The correspondence between the philosopher Theodor W. Adorno and his politically active graduate student Elisabeth Lenk offers fresh insights into both Adorno s view of surrealism and its relation to the student uprisings of 1960s France and Germany. Written between 1962, when Lenk moved to Paris and persuaded an initially reluctant Adorno to supervise her sociology dissertation on the surrealists, and Adorno s death in 1969, these letters reveal a surprisingly tender side of the distinguished professor. The correspondence is accompanied by a selection of documents that bring additional depth and context to the letters and their engagement with the art and politics of the period.
Filling in the background of Adorno and Lenk s lively exchange, the volume includes new translations of classic essays by Walter Benjamin ( Surrealism: Last Snapshot of the European Intelligentsia ) and Adorno ( Surrealism Reconsidered ), along with a collection of short prose readings by Adorno and the writer-scholar Carl Dreyfus and three original essays by Lenk: her afterword to "e;Paris Peasant"e; by Louis Aragon, her Introduction to the German edition of Charles Fourier s "e;The Theory of the Four Movements and the General Destinies,"e; and her incisive essay Critical Theory and Surreal Practice. An Introduction by Lenk s student, the contemporary writer and critic Rita Bischof, points to the continuing challenge of surrealist politics.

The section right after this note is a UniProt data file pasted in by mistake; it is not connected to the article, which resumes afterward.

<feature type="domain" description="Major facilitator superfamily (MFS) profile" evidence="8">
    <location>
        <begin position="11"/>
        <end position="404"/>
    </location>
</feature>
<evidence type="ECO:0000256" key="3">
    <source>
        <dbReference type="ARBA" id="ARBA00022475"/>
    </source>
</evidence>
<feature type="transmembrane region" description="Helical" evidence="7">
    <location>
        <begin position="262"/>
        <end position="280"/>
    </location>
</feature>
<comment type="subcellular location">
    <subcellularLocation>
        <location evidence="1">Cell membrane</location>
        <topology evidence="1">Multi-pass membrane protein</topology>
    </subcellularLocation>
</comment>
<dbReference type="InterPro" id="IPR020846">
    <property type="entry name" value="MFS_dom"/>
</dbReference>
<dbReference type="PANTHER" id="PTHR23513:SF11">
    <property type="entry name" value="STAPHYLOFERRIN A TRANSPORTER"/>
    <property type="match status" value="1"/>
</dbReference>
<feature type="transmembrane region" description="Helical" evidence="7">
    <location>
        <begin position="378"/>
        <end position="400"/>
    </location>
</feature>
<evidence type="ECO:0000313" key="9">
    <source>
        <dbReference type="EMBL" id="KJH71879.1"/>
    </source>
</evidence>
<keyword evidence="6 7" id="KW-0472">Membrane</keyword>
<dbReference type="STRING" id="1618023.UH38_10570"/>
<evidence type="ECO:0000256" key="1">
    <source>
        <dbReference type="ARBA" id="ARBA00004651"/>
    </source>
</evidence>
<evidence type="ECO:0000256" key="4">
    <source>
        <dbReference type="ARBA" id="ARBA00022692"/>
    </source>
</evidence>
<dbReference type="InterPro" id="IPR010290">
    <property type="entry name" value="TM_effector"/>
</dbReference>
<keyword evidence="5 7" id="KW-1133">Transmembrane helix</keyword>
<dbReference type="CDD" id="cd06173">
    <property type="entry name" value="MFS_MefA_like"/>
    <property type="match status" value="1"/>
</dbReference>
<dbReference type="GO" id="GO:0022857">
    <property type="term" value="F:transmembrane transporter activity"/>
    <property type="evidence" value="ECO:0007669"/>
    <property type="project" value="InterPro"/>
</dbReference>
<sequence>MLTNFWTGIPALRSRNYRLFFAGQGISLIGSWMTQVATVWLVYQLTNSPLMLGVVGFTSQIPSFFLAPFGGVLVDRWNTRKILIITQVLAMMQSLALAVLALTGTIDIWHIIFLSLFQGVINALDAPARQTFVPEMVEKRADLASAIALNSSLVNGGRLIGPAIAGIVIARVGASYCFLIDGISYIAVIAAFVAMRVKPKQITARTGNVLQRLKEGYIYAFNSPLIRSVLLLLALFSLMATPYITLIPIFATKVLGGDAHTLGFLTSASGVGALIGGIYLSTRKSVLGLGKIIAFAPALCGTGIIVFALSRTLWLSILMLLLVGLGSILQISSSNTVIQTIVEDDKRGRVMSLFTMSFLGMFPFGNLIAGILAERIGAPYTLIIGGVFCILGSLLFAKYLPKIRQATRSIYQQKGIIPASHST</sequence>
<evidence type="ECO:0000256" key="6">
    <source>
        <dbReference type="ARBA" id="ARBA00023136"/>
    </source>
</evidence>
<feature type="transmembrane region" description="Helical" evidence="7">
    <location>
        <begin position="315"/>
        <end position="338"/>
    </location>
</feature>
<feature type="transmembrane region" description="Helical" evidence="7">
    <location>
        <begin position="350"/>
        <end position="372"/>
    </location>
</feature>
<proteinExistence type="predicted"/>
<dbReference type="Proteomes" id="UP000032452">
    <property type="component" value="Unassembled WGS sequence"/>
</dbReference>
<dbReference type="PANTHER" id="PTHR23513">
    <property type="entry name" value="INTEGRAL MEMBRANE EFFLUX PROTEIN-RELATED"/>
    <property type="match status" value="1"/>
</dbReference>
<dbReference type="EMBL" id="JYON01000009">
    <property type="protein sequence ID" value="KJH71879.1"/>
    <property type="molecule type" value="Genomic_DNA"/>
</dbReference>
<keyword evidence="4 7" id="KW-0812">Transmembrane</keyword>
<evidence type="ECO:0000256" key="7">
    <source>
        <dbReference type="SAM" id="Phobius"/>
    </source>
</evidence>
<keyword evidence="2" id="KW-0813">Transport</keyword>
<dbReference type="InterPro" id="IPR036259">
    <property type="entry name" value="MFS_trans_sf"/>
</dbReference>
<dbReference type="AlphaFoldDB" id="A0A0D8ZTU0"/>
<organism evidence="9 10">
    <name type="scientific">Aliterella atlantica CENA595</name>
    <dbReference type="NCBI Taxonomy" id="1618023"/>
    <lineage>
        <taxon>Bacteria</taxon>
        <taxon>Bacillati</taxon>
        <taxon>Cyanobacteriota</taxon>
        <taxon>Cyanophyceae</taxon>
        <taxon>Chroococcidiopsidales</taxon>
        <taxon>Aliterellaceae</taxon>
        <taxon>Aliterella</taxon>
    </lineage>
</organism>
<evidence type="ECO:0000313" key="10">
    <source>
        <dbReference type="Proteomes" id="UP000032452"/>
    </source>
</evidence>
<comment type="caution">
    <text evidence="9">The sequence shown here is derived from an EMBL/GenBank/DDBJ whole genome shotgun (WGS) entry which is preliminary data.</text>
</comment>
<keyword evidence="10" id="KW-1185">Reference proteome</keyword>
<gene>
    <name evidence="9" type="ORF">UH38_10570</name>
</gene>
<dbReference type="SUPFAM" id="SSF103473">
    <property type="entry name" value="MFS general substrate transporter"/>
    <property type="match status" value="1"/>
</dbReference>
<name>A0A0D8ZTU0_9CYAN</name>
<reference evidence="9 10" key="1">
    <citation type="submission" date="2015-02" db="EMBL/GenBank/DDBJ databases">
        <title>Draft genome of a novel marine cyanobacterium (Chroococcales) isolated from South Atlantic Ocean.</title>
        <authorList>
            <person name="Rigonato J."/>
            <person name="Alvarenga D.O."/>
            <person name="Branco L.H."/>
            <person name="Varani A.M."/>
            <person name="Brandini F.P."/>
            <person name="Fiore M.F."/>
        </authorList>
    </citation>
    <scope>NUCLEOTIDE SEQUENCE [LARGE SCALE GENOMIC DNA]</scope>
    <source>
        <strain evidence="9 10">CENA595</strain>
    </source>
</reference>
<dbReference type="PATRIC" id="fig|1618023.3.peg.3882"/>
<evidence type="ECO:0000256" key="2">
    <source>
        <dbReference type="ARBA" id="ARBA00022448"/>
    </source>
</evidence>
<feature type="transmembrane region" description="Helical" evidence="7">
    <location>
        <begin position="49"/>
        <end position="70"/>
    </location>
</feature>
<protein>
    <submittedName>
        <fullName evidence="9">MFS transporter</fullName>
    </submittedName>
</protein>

This remarkable body of correspondence appears here in English for the first time, as do Adorno and Dreyfus s surrealist readings and the essays by Lenk. Together, they provide a rich mine of critical material for reassessing the significance of the surrealist movement and its successors.